Strategy Research and Research Intensity Cross

Strategy Research and Research Intensity Cross-Tabulation

A cross-tabulation table was created using the variables “nature of strategy research” and

“research intensity of the source institution.” An analysis of the resulting cross-tabulation table is

presented below. There was a statistically significant difference between the numbers of

Table 30

Strategy Research and Research Intensity of Source Institution

dissertations published from institutions with differing research intensity and classified as

strategy research that was either practical, hybrid, or academic in nature. The data in Table 30

reveals that students who completed dissertations from doctoral programs housed in “very highly

intensive” research institutions wrote 44.9% (n=183) of the total dissertations considered in this

study (n = 408). In total, students who completed dissertations from doctoral programs housed in

intuitions that are classified “DRU” (Doctoral Research University) wrote a lesser amount of

such dissertations by writing (n=112, 27.5%) of the dissertations considered in this study.

Students who completed dissertations from doctoral programs housed in “highly intensive”

research institutions wrote a lesser number (n=70, 17.2%) of dissertations considered in this

study. Students who completed dissertations from doctoral programs housed in “other” research

institutions wrote a least amount (n=43, 10.5%) of dissertations considered in this study.

Regardless of the research intensity of the institutions from which the student

matriculated to earn a doctoral degree in education, student researchers conducted more

“practical” strategy research that any other category of strategy research. Students who

completed dissertations from doctoral programs housed in “very highly intensive” research

institutions wrote the most of such dissertations by writing 44.0% of dissertations (n=164)

classified as “practical” strategy research. Students who completed dissertations at doctoral

programs housed in “DRU” institutions wrote a lesser amount of such dissertation by writing

26.8 % of dissertations (n=100) classified as “practical” strategy research. Students who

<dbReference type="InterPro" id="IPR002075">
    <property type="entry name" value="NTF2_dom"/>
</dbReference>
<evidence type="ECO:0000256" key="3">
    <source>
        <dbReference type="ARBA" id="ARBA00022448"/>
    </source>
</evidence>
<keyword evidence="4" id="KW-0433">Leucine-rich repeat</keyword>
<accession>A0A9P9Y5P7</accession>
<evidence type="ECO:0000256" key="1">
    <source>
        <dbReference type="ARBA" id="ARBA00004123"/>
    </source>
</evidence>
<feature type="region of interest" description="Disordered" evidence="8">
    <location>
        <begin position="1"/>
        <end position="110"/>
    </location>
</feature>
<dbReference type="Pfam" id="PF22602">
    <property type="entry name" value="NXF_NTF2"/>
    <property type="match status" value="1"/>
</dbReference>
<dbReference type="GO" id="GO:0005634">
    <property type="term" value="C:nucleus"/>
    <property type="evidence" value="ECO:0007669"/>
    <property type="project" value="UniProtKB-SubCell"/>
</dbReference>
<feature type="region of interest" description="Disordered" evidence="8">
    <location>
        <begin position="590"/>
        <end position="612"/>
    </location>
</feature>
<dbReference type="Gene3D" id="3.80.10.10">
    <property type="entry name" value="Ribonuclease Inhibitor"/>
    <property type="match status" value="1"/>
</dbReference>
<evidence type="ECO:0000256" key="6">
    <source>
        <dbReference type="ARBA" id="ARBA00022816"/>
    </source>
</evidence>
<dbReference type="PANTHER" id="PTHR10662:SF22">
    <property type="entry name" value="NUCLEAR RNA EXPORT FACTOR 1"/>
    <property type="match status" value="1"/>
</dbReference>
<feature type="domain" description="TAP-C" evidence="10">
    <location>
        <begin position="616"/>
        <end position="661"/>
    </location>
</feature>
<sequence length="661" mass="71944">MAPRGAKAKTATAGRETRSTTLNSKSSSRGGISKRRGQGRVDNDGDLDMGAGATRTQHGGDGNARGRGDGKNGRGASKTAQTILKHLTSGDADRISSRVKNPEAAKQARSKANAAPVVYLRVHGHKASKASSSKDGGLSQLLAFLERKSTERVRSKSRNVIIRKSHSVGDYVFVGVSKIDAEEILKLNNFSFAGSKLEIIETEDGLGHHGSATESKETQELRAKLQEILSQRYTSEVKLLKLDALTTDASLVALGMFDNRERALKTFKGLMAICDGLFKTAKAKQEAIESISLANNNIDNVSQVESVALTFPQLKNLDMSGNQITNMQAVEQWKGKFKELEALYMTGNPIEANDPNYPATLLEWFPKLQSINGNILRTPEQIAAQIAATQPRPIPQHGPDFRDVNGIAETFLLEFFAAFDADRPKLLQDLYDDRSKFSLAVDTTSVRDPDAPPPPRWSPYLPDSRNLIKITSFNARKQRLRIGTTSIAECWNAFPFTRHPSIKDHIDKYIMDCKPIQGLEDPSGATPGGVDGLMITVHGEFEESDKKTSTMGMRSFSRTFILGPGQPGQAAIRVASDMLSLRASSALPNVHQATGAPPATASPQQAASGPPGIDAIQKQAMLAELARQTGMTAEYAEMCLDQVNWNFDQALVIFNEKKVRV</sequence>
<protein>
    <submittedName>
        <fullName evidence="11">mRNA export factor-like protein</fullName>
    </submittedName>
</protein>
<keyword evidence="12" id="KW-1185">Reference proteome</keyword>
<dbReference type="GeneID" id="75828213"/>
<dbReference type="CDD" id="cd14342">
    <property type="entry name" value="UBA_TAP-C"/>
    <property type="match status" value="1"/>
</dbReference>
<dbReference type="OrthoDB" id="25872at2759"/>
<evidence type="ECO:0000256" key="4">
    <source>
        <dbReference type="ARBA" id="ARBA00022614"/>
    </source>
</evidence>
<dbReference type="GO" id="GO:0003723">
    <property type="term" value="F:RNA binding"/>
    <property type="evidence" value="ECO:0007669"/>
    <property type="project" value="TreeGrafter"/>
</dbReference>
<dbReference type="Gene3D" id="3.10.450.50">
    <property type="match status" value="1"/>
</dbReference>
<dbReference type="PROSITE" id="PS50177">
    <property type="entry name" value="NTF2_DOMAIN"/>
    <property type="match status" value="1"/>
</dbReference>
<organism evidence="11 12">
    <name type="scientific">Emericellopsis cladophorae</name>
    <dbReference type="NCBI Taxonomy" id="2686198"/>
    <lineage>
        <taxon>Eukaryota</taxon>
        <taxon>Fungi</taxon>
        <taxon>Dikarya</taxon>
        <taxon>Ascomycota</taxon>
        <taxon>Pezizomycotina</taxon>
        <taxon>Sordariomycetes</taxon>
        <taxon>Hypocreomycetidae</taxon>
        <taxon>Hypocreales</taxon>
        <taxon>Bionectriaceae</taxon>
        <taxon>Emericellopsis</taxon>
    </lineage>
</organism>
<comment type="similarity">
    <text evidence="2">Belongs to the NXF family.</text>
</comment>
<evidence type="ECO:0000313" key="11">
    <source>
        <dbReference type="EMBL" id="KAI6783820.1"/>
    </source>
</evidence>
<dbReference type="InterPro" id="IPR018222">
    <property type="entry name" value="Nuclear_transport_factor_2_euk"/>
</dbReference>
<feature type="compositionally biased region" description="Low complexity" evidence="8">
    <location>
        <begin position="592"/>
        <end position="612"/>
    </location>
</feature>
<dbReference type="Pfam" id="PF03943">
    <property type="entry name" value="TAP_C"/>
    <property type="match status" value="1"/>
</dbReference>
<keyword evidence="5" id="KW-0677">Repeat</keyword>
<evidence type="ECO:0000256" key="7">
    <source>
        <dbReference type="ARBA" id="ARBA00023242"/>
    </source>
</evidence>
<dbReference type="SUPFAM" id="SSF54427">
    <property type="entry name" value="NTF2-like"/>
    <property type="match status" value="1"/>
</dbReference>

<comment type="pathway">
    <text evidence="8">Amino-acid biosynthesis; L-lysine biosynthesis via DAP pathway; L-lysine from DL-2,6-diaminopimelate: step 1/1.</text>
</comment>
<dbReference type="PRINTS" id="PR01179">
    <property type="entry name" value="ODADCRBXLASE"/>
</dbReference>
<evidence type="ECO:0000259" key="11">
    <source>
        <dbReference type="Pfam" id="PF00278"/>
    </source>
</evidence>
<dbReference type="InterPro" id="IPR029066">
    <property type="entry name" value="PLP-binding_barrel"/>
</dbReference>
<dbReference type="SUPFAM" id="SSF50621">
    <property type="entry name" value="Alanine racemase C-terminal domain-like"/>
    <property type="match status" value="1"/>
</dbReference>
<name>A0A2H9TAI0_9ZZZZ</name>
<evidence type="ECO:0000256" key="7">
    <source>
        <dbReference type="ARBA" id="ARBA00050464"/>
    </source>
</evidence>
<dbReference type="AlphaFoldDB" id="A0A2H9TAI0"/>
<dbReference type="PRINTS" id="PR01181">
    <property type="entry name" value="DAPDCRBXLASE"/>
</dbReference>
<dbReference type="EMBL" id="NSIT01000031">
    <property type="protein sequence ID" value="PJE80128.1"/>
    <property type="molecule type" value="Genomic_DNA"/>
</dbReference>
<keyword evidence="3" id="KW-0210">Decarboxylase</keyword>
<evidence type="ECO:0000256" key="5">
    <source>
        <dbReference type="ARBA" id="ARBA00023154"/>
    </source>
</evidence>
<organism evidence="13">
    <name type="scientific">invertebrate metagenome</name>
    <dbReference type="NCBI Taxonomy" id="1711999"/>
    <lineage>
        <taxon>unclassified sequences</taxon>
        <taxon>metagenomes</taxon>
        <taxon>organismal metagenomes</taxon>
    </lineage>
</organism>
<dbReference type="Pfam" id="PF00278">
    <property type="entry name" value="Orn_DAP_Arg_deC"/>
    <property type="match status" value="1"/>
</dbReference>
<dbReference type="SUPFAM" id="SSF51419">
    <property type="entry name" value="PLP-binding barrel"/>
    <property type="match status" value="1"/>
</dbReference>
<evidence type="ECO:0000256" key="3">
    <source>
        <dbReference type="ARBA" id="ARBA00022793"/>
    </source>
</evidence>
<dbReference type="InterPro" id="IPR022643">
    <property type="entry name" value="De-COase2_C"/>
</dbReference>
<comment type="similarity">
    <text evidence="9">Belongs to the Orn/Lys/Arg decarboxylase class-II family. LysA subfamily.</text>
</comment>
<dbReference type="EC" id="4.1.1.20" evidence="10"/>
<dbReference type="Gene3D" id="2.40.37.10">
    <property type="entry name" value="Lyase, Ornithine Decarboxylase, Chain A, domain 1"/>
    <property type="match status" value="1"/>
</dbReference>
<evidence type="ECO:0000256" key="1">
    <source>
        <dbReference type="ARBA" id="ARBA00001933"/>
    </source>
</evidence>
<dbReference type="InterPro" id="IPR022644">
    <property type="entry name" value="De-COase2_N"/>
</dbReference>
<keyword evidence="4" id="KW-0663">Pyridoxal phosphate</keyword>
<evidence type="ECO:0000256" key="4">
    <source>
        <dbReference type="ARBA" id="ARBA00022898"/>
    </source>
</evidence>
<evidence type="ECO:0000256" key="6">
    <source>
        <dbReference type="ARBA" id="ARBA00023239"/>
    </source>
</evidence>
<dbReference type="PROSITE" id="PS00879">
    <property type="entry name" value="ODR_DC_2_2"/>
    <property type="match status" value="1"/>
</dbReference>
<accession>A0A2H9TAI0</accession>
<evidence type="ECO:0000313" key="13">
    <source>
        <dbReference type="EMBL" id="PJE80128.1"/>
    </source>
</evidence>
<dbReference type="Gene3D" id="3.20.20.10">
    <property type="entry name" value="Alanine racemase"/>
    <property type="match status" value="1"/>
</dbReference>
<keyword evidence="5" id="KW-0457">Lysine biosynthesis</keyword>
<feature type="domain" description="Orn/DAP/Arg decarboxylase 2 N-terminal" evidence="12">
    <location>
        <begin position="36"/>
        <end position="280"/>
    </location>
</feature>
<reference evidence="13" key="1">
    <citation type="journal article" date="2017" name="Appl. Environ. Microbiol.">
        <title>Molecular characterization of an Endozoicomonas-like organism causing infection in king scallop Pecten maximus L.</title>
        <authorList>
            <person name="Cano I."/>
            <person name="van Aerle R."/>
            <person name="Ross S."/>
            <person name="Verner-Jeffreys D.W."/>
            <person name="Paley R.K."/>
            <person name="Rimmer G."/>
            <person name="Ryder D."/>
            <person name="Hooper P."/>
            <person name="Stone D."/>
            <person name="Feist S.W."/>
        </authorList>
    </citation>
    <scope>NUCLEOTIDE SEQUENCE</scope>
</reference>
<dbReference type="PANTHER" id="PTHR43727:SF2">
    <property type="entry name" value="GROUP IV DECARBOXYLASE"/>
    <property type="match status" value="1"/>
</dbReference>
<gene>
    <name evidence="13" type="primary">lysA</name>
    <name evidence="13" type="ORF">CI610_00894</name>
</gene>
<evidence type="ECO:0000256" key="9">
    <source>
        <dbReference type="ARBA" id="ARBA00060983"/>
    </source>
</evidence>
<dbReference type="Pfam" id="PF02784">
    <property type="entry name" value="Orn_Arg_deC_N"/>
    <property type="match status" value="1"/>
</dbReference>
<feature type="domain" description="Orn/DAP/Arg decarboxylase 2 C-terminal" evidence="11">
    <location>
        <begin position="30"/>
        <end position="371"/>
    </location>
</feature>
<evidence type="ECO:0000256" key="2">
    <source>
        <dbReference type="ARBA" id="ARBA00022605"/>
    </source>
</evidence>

completed dissertations from doctoral programs housed in “highly intensive” research

institutions wrote an even lesser amount of such dissertations by writing 18.8% of dissertations

(n=70) classified as “practical” strategy research. Students who completed dissertations from

doctoral programs housed in “other” research institutions wrote the least amount of such

dissertations by writing 10.4% of dissertations (n=39) classified as “practical” strategy research.

Dissertations classified as “hybrid” strategy research accounted for 7.3% (n=30) of the

total dissertations considered in this study. Students who completed dissertations from doctoral

programs housed in “very highly intensive” research institutions wrote most of such dissertations

by writing 53.3% of the dissertations (n=16) classified as “hybrid” strategy research. Students

who completed dissertations from doctoral programs housed in “DRU” institutions wrote a lesser

amount of such dissertation by writing 36.7 % of dissertations (n=11) classified as “hybrid”

strategy research. Students who completed dissertations from doctoral programs housed in

“highly intensive” research institutions did not write any of the dissertations (n=0) classified as

“hybrid” strategy research. Students who completed dissertations from doctoral programs

housed in “other” research institutions wrote the least amount of those writing such dissertations

by writing 10.0% of dissertations (n=3) classified as “hybrid” strategy research.

Dissertations classified as “academic” strategy research accounted for 1.2% (n=5) of the

total dissertations considered in this study. Students who completed dissertations at doctoral

programs housed in “very highly intensive” research institutions wrote most of such dissertations

by writing 60.0% of those (n=3) classified as “academic” strategy research. Students who

completed dissertations at doctoral programs housed in “DRU” institutions as well as those that

are considered to be “Other” institutions wrote a lesser amount, respectively. At each type of

research institution, students wrote 20.0 % of the dissertations (n=1) classified as “academic”

strategy research. Students who completed dissertations from doctoral programs housed in

“highly intensive” research institutions did not write any of the dissertations (n=0) classified as

“academic” strategy research.

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